Fans, relax — it’s not the end of Harry Potter yet.
The seventh and final installment of the Harry Potter series, Harry Potter and The Deathly Hallows, directed by David Yates, was released on Friday — but only the first part of it.
Whether financially or creatively motivated, the decision to split the final book of J.K. Rowling’s famous wizarding tales into two parts was a wise one. After all the dramatic buildup to this final climax, it would only be an injustice to the books and fans to rush through the finale to this series, especially when it wields the darkest and most complex moments throughout the history of Harry Potter.
Harry Potter and The Deathly Hallows Part 1 is not a happy movie.
Gone are the charming wonders of the magical world, along with its curious and delightful chocolate frogs and Bertie Bott’s beans. Gone is the excited gaggle of students gossiping within the warm castle walls of Hogwarts, the beloved school of witchcraft and wizardry. And gone is the reassuring, safe presence of headmaster Albus Dumbledore.
Instead, a dark, moody tone shrouds the entire atmosphere. Even the numerous landscape scenes, though vast and beautiful, are shot under a gloomy, overcast sky that seems to swallow the small figures of the characters.
In fact, the film’s plot centers on the juxtaposition of three bewildered teenagers — Harry (Daniel Radcliffe), Hermione (Emma Watson) and Ron (Rupert Grint) — in a big, scary world that crushes them with the responsibility of defeating the evil, power-hungry Voldemort.
The story picks up right where it left off in Harry Potter and The Half-Blood Prince (2009): Voldemort is back, and his plans have never been more evil. And of course, Harry tries to save the day.
The only way he can do that is by tracking and destroying all of Voldemort’s seven Horcruxes — the random objects in which Voldemort preserved part of his soul to ensure eternal life. The problem is that Harry doesn’t have a clue what those Horcruxes are, where to find them or how to destroy them.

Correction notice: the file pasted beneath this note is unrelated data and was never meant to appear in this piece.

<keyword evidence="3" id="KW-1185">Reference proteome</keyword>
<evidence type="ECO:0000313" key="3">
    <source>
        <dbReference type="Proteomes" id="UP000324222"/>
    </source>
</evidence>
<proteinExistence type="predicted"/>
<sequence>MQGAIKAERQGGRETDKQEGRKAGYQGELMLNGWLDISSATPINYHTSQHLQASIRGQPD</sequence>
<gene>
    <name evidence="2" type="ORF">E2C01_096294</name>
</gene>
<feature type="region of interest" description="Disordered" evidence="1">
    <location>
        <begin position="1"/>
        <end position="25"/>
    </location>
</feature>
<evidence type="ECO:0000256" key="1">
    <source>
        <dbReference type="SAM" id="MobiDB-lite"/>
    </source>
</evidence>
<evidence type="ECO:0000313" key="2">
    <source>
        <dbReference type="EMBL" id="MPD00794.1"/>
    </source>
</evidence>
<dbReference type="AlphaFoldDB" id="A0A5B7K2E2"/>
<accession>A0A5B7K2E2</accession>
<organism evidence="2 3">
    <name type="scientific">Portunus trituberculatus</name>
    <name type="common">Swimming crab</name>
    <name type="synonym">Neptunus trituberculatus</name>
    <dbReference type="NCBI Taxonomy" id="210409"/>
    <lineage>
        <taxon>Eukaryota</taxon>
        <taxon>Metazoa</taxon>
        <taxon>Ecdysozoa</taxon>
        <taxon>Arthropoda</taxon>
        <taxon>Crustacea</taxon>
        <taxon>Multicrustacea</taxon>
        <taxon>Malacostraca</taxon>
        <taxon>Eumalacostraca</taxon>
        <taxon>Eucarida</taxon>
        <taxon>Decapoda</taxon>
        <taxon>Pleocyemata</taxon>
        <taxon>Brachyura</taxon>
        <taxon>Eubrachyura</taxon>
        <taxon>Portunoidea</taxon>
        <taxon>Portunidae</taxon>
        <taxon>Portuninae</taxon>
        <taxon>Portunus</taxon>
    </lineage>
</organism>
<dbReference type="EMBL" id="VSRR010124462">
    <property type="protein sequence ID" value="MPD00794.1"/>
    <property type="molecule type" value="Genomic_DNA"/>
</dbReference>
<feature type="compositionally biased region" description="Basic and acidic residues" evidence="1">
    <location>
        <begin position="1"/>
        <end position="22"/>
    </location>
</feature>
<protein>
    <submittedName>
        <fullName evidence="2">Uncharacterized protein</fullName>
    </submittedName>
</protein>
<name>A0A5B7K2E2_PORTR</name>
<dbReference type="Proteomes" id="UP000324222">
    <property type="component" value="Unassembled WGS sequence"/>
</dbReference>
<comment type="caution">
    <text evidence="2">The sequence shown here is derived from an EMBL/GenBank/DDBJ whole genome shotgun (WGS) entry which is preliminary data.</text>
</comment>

Talk about mission impossible.
Meanwhile, Voldemort has dispatched his minions, the Death Eaters, to hunt Harry down so that he can finish Harry off himself — including anybody who dares to help him.
That leaves Harry twisted by guilt, which is just one of the many conflicted emotions anchoring him as he embarks on his mission. Day by day, he struggles with mounting fear, loss, confusion and frustration, and — worst of all — moments of doubt and disillusionment toward Dumbledore, the figure he once so admired and loved.
The storyline and production setting takes on a stronger political motif and makes allusions to George Orwell’s 1984 and the Nazis by further revealing government corruption and unethical media practices. Wizards and witches are dragged down to be interrogated about the purity of their magic blood and their loyalty to Voldemort.
Despite all the maiming and murders, the story plods at a much slower pace than the previous movies. This detailed narrative might seem tedious to an audience who wants constant excitement, but fans who have always been more interested in the stories behind the characters will relish seeing some issues being addressed that otherwise have only been hinted slightly on other films; namely, the sensitive relationship between Hermione, Harry and Ron.
What makes this film so different from the previous ones is that these three characters are finally given the chance to shine. Ever since Harry Potter and the Sorcerer’s Stone (2001), the young actors playing the leads have always been overshadowed by the colorful performances of their supporting actors, who are mostly well-known and accomplished British thespians.
But these lead actors have grown up. After almost a decade of working with an experienced acting crew, they are now ready to hold their own stage — and they nail it.
The awkward, comical antics, the fits of high school jealousy and resentments, the flashes of sweet budding romance are played out skillfully and seamlessly by these young actors. And thus they manage to successfully capture the audience’s heart and attention in their characters’ personal development.
As a package, this film lacks a lot of details and explanations as compared to the book. Avid fans will notice that there are a few scenes missing, but within the 146 minutes of screen time, the director uses each minute well, paying sensitive attention to even the minor scenes, and leaving no clutter behind.
With haunting, thrilling visuals, foreboding symbols and endearing character developments, Harry Potter and the Deathly Hallows Part 1 sets an appropriate preparation for a stunning finale,.Unfortunately, we’ll have to wait until July for that.